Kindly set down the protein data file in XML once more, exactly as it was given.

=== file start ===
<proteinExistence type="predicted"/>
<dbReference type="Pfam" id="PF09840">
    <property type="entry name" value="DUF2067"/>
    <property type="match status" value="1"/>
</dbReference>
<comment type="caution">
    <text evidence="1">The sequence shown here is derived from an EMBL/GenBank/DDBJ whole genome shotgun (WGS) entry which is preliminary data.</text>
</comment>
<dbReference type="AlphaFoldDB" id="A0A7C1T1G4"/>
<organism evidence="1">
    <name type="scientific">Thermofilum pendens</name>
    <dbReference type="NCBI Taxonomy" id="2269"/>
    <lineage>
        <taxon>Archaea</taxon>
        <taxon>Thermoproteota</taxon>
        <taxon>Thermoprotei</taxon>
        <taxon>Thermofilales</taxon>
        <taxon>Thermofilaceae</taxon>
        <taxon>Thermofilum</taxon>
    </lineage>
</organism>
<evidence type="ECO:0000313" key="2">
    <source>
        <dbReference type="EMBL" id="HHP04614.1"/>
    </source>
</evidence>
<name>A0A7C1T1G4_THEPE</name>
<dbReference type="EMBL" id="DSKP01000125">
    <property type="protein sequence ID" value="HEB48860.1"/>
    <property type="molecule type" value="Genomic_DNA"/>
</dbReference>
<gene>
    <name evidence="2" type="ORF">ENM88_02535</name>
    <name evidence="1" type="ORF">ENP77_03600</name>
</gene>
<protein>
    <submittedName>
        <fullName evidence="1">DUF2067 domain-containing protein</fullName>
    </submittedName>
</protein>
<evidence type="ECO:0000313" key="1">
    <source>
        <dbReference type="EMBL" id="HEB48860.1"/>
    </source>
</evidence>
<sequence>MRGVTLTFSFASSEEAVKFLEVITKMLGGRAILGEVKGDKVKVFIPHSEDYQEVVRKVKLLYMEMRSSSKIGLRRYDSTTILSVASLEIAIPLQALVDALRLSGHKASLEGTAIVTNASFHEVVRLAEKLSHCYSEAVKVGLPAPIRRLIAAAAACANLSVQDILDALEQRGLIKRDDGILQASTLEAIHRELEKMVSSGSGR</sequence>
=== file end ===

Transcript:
<proteinExistence type="predicted"/>
<dbReference type="Pfam" id="PF09840">
    <property type="entry name" value="DUF2067"/>
    <property type="match status" value="1"/>
</dbReference>
<comment type="caution">
    <text evidence="1">The sequence shown here is derived from an EMBL/GenBank/DDBJ whole genome shotgun (WGS) entry which is preliminary data.</text>
</comment>
<dbReference type="AlphaFoldDB" id="A0A7C1T1G4"/>
<organism evidence="1">
    <name type="scientific">Thermofilum pendens</name>
    <dbReference type="NCBI Taxonomy" id="2269"/>
    <lineage>
        <taxon>Archaea</taxon>
        <taxon>Thermoproteota</taxon>
        <taxon>Thermoprotei</taxon>
        <taxon>Thermofilales</taxon>
        <taxon>Thermofilaceae</taxon>
        <taxon>Thermofilum</taxon>
    </lineage>
</organism>
<evidence type="ECO:0000313" key="2">
    <source>
        <dbReference type="EMBL" id="HHP04614.1"/>
    </source>
</evidence>
<name>A0A7C1T1G4_THEPE</name>
<dbReference type="EMBL" id="DSKP01000125">
    <property type="protein sequence ID" value="HEB48860.1"/>
    <property type="molecule type" value="Genomic_DNA"/>
</dbReference>
<gene>
    <name evidence="2" type="ORF">ENM88_02535</name>
    <name evidence="1" type="ORF">ENP77_03600</name>
</gene>
<protein>
    <submittedName>
        <fullName evidence="1">DUF2067 domain-containing protein</fullName>
    </submittedName>
</protein>
<evidence type="ECO:0000313" key="1">
    <source>
        <dbReference type="EMBL" id="HEB48860.1"/>
    </source>
</evidence>
<sequence>MRGVTLTFSFASSEEAVKFLEVITKMLGGRAILGEVKGDKVKVFIPHSEDYQEVVRKVKLLYMEMRSSSKIGLRRYDSTTILSVASLEIAIPLQALVDALRLSGHKASLEGTAIVTNASFHEVVRLAEKLSHCYSEAVKVGLPAPIRRLIAAAAACANLSVQDILDALEQRGLIKRDDGILQASTLEAIHRELEKMVSSGSGR</sequence>